The genetic variability and Individual variations in immune status dictate responses to vaccinations, infections, and contribute to disease severity. The sequencing of the human genome and generation of the Haplotype Map now enables a mechanistic understanding of how genetic variation influences human immune responses. Yet manifold non-genetic factors also interact to maintain the healthy immune system, and complex analysis will be required to form predictions for its response to perturbations. Here, we will employ systems approaches and novel, high throughput and high-fidelity technologies such as multiplexed gene expression, automated multidimensional flow cytometry, and integrated single-cell assays in nanowells to quantitatively assess leukocyte function to ultimately identify the molecular signatures defining individual immune responses. We will address immune profiles in three related studies. In Research Project 1, we will develop immunologic signatures of influenza vaccine responsiveness and determine the effect of aging and functional status on these signatures. We will identify gene signatures and biological pathways that can distinguish between strong and weak immune responses to vaccination and that predict effective responses. In Research Project 2, we will investigate resistance to flaviviral infections using West Nile virus, and hepatitis C virus;through analysis of responses in patients from stratified cohorts, we will establish correlations between gene expression, immune cell responses and clinical outcome. In Research Project 3, we will generate mathematical models that detect connectivity and predict dynamic functional responses of the immune system. This approach will link data collected on both populations and individuals using multivariate statistical approaches to integrate cohort-wide data including genome wide association studies and novel single-cell analyses to assess immune responsiveness in relationship to genetic variation. Our functional systems immunology approach will allow us to define baseline human immune signatures following viral infection and vaccination along with deviations from this baseline, with the goal of identifying future targets for intervention and establishing sets of biomarkers that predict responses to vaccination.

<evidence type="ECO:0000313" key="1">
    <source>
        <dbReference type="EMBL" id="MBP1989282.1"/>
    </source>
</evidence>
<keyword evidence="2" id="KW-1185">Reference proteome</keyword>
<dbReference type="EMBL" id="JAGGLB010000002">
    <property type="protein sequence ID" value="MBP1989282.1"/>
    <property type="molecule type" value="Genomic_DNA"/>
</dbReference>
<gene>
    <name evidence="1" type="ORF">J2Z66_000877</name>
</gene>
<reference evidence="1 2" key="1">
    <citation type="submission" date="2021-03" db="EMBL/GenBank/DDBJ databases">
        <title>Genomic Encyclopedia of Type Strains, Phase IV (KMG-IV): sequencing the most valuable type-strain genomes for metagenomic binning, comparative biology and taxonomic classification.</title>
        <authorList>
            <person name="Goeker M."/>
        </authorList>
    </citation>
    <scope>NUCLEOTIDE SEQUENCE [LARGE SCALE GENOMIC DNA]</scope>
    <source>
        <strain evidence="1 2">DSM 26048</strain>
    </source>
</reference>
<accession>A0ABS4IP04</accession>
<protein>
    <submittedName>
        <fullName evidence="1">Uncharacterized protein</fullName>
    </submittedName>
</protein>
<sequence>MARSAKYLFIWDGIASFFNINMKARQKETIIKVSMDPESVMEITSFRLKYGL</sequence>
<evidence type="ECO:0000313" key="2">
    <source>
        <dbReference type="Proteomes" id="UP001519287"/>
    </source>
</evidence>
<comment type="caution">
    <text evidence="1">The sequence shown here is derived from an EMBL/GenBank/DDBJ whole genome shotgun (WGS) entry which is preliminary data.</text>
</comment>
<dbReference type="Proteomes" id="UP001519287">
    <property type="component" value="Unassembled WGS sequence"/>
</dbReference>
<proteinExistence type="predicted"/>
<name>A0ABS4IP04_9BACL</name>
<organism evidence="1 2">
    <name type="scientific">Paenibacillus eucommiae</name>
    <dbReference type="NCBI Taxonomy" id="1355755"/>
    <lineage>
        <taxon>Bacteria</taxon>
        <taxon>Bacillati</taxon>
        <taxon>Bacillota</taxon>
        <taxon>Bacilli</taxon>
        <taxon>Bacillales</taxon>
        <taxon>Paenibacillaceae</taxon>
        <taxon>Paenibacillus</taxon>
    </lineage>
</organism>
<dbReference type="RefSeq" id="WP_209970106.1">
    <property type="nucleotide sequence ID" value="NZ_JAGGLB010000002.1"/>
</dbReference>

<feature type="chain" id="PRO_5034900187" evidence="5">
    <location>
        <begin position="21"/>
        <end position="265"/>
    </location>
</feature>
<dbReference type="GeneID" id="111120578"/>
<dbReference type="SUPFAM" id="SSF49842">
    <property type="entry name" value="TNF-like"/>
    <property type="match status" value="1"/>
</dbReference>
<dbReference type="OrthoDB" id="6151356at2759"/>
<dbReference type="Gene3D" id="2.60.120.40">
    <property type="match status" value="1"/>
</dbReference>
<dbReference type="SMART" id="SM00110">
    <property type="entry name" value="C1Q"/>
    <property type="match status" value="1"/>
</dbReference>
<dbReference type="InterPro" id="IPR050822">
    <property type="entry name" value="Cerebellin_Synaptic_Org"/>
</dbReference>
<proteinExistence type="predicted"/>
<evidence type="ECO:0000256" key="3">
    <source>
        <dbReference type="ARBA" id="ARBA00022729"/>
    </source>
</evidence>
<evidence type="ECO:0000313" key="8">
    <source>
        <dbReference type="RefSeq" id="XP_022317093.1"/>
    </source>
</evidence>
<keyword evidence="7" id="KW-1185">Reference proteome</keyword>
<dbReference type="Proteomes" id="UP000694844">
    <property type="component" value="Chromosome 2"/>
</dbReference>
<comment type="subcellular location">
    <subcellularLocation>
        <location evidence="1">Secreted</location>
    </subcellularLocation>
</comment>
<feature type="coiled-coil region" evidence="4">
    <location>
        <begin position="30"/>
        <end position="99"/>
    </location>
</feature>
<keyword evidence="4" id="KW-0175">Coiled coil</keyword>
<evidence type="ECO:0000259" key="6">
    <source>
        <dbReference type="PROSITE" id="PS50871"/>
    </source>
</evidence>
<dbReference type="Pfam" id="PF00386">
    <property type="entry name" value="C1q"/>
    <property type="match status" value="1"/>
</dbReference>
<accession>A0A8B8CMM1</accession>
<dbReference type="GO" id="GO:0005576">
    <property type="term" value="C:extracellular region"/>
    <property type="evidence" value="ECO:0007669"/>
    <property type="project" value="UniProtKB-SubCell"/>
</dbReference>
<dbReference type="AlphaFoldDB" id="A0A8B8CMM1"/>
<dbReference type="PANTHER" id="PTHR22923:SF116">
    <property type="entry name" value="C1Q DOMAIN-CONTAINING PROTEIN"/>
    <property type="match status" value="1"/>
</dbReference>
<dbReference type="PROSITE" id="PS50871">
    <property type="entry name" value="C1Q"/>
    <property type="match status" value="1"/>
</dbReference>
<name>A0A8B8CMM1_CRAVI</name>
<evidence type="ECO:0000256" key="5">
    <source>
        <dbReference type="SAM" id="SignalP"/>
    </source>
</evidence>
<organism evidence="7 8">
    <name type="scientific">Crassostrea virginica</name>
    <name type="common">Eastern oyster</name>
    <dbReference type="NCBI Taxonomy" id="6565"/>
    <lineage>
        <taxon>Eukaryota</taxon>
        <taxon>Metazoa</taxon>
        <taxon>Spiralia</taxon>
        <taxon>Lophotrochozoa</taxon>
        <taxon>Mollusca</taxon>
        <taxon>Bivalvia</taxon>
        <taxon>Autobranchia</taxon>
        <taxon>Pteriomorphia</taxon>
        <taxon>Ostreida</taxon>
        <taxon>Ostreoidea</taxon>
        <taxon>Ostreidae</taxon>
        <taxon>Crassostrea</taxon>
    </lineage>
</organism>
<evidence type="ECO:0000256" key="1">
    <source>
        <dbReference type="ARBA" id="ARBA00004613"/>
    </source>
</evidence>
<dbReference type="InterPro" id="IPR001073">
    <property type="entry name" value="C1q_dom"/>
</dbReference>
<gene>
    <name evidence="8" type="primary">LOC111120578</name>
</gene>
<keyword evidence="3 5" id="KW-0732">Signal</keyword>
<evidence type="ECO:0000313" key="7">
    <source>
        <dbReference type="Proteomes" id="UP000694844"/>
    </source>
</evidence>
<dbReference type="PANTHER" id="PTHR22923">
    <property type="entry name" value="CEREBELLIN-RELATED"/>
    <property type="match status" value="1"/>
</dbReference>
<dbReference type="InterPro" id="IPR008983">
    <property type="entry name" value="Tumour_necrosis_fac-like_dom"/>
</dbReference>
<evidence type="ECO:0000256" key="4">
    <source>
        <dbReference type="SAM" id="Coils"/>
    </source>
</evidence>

National Institute of Health (NIH)
National Institute of Allergy and Infectious Diseases (NIAID)
Research Program--Cooperative Agreements (U19)
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Special Emphasis Panel (ZAI1-QV-I (M2))
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Dong, Gang
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Yale University
Schools of Medicine
New Haven
United States
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Yao, Yi; Montgomery, Ruth R (2016) Role of Immune Aging in Susceptibility to West Nile Virus. Methods Mol Biol 1435:235-47
Montgomery, Ruth R (2016) High standards for high dimensional investigations. Cytometry A 89:886-888
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